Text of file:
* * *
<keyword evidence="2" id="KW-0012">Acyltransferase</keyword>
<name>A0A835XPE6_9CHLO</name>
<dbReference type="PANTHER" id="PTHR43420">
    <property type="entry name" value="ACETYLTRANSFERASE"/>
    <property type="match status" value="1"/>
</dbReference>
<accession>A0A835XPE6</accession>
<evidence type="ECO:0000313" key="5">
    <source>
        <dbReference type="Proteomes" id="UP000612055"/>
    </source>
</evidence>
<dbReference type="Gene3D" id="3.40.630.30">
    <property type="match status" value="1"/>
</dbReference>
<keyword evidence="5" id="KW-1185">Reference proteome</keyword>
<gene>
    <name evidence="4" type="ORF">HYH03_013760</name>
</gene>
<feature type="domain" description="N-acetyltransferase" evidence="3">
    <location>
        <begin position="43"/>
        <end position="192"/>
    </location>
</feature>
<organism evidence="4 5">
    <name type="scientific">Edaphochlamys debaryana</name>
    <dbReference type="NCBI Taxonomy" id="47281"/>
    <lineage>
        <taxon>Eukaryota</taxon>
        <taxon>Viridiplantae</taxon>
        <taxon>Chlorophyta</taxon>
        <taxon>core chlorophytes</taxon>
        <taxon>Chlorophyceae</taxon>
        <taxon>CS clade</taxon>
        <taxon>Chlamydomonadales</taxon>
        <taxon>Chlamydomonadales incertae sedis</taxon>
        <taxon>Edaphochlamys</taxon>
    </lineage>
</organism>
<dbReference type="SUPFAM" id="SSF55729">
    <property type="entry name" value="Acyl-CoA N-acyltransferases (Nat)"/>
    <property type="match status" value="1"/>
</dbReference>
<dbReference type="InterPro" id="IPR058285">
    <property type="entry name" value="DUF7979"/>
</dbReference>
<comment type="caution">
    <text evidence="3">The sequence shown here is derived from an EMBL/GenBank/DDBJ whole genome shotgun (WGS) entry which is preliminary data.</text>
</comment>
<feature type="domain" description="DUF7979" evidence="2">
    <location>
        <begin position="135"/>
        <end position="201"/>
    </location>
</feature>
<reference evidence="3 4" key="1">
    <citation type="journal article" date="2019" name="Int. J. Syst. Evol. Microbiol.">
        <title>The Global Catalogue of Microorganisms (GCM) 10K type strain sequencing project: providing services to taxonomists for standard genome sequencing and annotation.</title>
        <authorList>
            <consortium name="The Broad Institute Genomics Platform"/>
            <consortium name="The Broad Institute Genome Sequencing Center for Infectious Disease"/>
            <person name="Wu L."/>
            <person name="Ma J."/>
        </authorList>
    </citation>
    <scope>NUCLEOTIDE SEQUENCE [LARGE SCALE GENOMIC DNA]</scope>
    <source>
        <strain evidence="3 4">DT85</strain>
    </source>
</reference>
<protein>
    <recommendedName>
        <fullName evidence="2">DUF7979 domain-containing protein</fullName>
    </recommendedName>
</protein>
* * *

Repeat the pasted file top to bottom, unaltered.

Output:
<keyword evidence="2" id="KW-0012">Acyltransferase</keyword>
<name>A0A835XPE6_9CHLO</name>
<dbReference type="PANTHER" id="PTHR43420">
    <property type="entry name" value="ACETYLTRANSFERASE"/>
    <property type="match status" value="1"/>
</dbReference>
<accession>A0A835XPE6</accession>
<evidence type="ECO:0000313" key="5">
    <source>
        <dbReference type="Proteomes" id="UP000612055"/>
    </source>
</evidence>
<dbReference type="Gene3D" id="3.40.630.30">
    <property type="match status" value="1"/>
</dbReference>
<keyword evidence="5" id="KW-1185">Reference proteome</keyword>
<gene>
    <name evidence="4" type="ORF">HYH03_013760</name>
</gene>
<feature type="domain" description="N-acetyltransferase" evidence="3">
    <location>
        <begin position="43"/>
        <end position="192"/>
    </location>
</feature>
<organism evidence="4 5">
    <name type="scientific">Edaphochlamys debaryana</name>
    <dbReference type="NCBI Taxonomy" id="47281"/>
    <lineage>
        <taxon>Eukaryota</taxon>
        <taxon>Viridiplantae</taxon>
        <taxon>Chlorophyta</taxon>
        <taxon>core chlorophytes</taxon>
        <taxon>Chlorophyceae</taxon>
        <taxon>CS clade</taxon>
        <taxon>Chlamydomonadales</taxon>
        <taxon>Chlamydomonadales incertae sedis</taxon>
        <taxon>Edaphochlamys</taxon>
    </lineage>
</organism>
<dbReference type="SUPFAM" id="SSF55729">
    <property type="entry name" value="Acyl-CoA N-acyltransferases (Nat)"/>
    <property type="match status" value="1"/>
</dbReference>
<dbReference type="InterPro" id="IPR058285">
    <property type="entry name" value="DUF7979"/>
</dbReference>
<comment type="caution">
    <text evidence="3">The sequence shown here is derived from an EMBL/GenBank/DDBJ whole genome shotgun (WGS) entry which is preliminary data.</text>
</comment>
<feature type="domain" description="DUF7979" evidence="2">
    <location>
        <begin position="135"/>
        <end position="201"/>
    </location>
</feature>
<reference evidence="3 4" key="1">
    <citation type="journal article" date="2019" name="Int. J. Syst. Evol. Microbiol.">
        <title>The Global Catalogue of Microorganisms (GCM) 10K type strain sequencing project: providing services to taxonomists for standard genome sequencing and annotation.</title>
        <authorList>
            <consortium name="The Broad Institute Genomics Platform"/>
            <consortium name="The Broad Institute Genome Sequencing Center for Infectious Disease"/>
            <person name="Wu L."/>
            <person name="Ma J."/>
        </authorList>
    </citation>
    <scope>NUCLEOTIDE SEQUENCE [LARGE SCALE GENOMIC DNA]</scope>
    <source>
        <strain evidence="3 4">DT85</strain>
    </source>
</reference>
<protein>
    <recommendedName>
        <fullName evidence="2">DUF7979 domain-containing protein</fullName>
    </recommendedName>
</protein>